Amsterdam

British Go Journal No. 56. June 1982. Page 22.

Report: Matthew Macfadyen
Game Comments: Jim Barty

Things have always been pretty tough at the top of the Amsterdam tournament, which seems to attract all the strongest players around in a way that no other European tournament has quite succeeded in doing. This year it became the first European event to include more than one player of professional strength. Ronald Schlemper had done almost everything necessary to be a fully fledged pro on his recent trip to Japan. Manfred Wimmer, now resident in Berlin, was a professional in Osaka for five years, and no-one seemed to know much about a Korean called Yoo except that he had beaten Manfred by two points at Hamburg. In the end, Yoo won all his games, and the other two had to be content to share second place with Terry Stacey, Bernd Wolter and me, all with 4/6. With Helmut Hasibeder (from Austria), and Rob van Zeijst (Netherlands) both spending protracted periods in Japan at present, it seems likely that it will soon become as difficult to win the European Championship as to become a professional.

[Start] Game

Geoff Kaniuk had a surprising success at Amsterdam (at least he seemed surprised) winning the 3 kyu division with six straight wins. The game below comes from the last round, Geoff was already almost sure to win the division, since everyone else had lost at least one game, but he didn't let that worry him.

Black: Geoff Kaniuk, 3k, Hammersmith UK
White: Günter Klemm, 3k, Hanover, DE

The game-file in SGF format.

Figure 1 (1-56)


















  • Black 5: Black should make the other shimari, preventing White 6 which is a better move for White than the other kakari because it is an extension from a white position.
  • White 8: With black 7 already on the board the exchange of 8 for 9 is bad for White. White should attach at 9 instead.
  • White 10: Too slow, White needs to extend along the side to give his group a base, with 10 White has given Black a target to attack and a splendid opportunity to seize the initiative thereby.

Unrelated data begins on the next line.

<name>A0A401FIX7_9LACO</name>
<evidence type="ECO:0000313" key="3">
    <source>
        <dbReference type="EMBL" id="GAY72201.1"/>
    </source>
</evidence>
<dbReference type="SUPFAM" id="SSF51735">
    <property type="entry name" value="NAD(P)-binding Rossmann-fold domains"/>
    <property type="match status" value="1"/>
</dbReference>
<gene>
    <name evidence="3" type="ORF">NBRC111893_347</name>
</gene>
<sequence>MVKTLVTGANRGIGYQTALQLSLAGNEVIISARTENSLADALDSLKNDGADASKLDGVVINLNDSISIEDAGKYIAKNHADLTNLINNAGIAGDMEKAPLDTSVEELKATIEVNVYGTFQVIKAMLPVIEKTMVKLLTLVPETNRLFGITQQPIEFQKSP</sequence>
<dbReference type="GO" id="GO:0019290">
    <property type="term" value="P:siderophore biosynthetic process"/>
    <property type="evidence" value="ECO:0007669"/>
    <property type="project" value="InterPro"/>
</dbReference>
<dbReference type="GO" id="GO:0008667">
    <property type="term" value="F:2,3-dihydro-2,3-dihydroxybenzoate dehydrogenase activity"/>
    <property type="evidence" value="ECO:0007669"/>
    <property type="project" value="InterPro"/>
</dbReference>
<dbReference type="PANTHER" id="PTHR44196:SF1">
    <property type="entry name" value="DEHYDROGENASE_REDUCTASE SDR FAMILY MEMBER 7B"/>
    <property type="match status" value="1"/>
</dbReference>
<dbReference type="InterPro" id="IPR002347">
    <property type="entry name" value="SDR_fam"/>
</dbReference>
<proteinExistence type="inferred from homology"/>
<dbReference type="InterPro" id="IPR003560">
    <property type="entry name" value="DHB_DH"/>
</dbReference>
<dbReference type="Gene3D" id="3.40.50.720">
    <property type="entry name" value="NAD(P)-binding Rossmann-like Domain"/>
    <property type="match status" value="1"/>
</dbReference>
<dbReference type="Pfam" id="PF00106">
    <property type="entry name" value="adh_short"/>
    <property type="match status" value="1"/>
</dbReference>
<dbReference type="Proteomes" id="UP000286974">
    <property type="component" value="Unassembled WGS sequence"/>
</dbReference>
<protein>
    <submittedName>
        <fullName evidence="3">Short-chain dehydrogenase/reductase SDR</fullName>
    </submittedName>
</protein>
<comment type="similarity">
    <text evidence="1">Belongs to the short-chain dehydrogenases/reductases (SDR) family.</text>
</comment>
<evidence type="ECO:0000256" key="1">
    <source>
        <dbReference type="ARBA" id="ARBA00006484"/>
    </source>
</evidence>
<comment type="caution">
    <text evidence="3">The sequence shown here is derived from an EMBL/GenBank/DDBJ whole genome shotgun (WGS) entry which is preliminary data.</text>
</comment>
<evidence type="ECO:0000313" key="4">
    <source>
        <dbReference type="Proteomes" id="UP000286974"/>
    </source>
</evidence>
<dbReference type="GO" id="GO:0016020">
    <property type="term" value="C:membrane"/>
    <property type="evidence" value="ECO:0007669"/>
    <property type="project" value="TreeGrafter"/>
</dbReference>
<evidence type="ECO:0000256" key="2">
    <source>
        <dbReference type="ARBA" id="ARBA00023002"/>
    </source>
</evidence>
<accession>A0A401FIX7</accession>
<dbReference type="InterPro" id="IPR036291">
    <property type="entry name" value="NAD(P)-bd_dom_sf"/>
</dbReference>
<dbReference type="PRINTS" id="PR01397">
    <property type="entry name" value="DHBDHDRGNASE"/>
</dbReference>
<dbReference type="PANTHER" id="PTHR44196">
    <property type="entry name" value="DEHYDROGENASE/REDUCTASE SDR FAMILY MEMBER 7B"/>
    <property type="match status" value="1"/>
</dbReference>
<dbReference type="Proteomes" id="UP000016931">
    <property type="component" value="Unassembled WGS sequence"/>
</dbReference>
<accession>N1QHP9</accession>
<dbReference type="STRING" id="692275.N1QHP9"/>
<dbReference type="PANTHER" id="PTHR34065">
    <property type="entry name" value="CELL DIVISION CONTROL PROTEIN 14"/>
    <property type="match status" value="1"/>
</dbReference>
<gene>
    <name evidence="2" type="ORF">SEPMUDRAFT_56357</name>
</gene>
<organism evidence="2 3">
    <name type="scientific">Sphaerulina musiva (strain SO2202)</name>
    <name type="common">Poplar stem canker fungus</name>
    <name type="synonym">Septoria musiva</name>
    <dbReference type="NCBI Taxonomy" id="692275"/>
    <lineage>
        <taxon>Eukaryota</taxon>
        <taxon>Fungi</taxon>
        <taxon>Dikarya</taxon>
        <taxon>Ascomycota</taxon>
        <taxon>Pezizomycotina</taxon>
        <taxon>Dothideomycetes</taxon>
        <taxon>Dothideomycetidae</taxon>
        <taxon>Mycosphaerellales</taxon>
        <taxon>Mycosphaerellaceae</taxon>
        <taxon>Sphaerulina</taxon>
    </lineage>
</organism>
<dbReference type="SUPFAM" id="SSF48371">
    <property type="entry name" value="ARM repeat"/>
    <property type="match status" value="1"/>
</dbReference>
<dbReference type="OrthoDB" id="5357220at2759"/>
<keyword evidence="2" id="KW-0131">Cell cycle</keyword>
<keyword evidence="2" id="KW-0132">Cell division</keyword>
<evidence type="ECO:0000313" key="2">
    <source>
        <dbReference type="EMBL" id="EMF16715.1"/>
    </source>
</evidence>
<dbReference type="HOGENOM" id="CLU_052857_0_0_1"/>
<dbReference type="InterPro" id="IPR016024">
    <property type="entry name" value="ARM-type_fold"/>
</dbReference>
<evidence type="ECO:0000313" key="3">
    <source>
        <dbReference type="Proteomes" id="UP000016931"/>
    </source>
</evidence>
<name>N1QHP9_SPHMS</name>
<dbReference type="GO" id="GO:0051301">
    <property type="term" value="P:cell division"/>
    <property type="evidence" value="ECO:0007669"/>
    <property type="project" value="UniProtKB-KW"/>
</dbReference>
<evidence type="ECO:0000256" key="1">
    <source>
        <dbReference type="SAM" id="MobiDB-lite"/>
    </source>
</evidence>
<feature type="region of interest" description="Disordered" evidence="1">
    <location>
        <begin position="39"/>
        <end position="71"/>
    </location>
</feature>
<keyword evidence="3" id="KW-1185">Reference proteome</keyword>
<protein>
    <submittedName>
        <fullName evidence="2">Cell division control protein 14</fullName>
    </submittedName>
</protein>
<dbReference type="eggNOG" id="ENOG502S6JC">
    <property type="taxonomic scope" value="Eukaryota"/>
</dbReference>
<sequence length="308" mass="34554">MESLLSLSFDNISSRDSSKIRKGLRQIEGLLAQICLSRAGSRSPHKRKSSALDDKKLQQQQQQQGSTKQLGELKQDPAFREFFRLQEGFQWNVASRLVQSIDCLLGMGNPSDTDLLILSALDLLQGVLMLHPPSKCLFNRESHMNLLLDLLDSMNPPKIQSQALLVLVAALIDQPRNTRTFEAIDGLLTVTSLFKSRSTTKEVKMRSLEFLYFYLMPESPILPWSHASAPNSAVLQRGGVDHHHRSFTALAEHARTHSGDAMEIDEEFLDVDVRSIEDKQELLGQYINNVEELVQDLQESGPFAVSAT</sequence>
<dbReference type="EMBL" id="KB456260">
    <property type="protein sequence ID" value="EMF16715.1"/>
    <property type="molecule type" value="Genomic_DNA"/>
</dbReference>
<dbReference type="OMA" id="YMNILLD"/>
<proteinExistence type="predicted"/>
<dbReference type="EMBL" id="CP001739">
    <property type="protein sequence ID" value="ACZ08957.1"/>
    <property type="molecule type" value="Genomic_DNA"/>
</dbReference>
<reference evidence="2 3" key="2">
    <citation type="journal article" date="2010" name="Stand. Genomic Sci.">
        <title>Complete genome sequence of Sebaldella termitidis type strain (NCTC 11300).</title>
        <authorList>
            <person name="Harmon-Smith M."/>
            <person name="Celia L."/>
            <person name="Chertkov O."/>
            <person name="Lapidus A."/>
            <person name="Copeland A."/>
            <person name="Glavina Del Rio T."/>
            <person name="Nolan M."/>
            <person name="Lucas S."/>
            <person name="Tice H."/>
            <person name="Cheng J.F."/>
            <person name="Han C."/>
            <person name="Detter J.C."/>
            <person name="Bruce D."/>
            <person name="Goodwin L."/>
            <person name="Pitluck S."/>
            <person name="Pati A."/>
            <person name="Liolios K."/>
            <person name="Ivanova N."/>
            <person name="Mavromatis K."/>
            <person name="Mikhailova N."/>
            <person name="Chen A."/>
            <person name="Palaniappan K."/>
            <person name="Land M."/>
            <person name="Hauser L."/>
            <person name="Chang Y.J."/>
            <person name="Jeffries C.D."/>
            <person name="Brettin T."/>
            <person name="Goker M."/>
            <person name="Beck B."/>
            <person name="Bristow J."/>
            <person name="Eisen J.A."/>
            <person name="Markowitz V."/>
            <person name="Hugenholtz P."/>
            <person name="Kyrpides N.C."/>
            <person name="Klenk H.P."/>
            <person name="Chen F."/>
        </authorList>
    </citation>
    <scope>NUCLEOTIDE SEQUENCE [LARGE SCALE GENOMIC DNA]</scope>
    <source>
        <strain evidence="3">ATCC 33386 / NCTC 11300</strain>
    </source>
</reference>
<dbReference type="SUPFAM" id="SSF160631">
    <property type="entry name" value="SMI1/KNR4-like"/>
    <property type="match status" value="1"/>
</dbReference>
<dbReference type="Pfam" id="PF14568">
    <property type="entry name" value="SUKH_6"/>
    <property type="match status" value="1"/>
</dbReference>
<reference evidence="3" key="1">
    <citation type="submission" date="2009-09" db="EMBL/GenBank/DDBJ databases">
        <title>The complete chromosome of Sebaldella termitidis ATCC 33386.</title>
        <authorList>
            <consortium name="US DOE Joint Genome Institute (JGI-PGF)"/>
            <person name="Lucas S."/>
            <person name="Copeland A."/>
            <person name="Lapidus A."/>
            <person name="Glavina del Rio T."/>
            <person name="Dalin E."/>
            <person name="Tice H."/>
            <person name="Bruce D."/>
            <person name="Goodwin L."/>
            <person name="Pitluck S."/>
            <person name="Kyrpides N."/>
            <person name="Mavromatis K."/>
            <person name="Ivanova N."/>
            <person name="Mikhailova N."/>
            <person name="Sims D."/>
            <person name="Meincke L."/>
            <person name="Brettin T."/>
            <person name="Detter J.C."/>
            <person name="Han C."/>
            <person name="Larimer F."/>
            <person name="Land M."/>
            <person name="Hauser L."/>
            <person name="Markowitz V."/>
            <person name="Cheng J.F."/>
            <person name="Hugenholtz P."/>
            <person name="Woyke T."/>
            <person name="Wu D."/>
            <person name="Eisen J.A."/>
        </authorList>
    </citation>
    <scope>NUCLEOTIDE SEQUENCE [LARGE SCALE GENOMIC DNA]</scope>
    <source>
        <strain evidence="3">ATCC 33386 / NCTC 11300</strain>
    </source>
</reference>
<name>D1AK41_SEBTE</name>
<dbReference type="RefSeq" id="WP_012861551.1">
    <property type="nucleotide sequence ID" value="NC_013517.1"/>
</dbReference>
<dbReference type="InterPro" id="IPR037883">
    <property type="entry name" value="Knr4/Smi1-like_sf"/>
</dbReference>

• Black 11: Not yet necessary.
  • White 12: A more normal move would be to extend to 31 in front of Black's shimari, or make a shimari himself. These are big points but protecting 6, 8,and 10 is urgent. Preventing the opponent from taking the initiative is more important than territory.
  • Black 13: Much the same remark applies to this and a lot of the following moves.
  • White 18: White should pincer 15 and 17 which would also be an extension.
  • Black 21: Black should protect 15 and 17 first because White can make territory while attacking them.
  • Black 23: Black's worst move so far. White should have been very relieved to be able to play 24.
  • White 26: This move and a further extension from 24 are miai of sorts but it would seem better to play the extension as it is also a pincer on 25.
  • White 28, Black 29: Black should cut off 28 by playing at 31. One reason for this is that if white answers 29 at 31 himself then 13 is left on a silly point.
  • Black 53: This is an attack from the wrong direction. Black should play 54, Black 21 does not need strengthening. White will probably force that himself if himself if Black attacks from 54.
Figure 2 (57-86)


















  • Black 57 to 63: The attachment and crosscut is a useful tesuji, but Black would do better by playing 57' at 58 to take the eyes out of the whole group.
  • White 86: The game record ends here. Black chose to play at B, taking away the eyes of white's group, but it might have been better to shut it in with A, securing his two stones on the side while attacking.

Geoff eventually succeeded in cutting the White group in the centre in half and killing part of it. He won by 20 points.

[Start]


This article is from the British Go Journal Issue 56
which is one of a series of back issues now available on the web.





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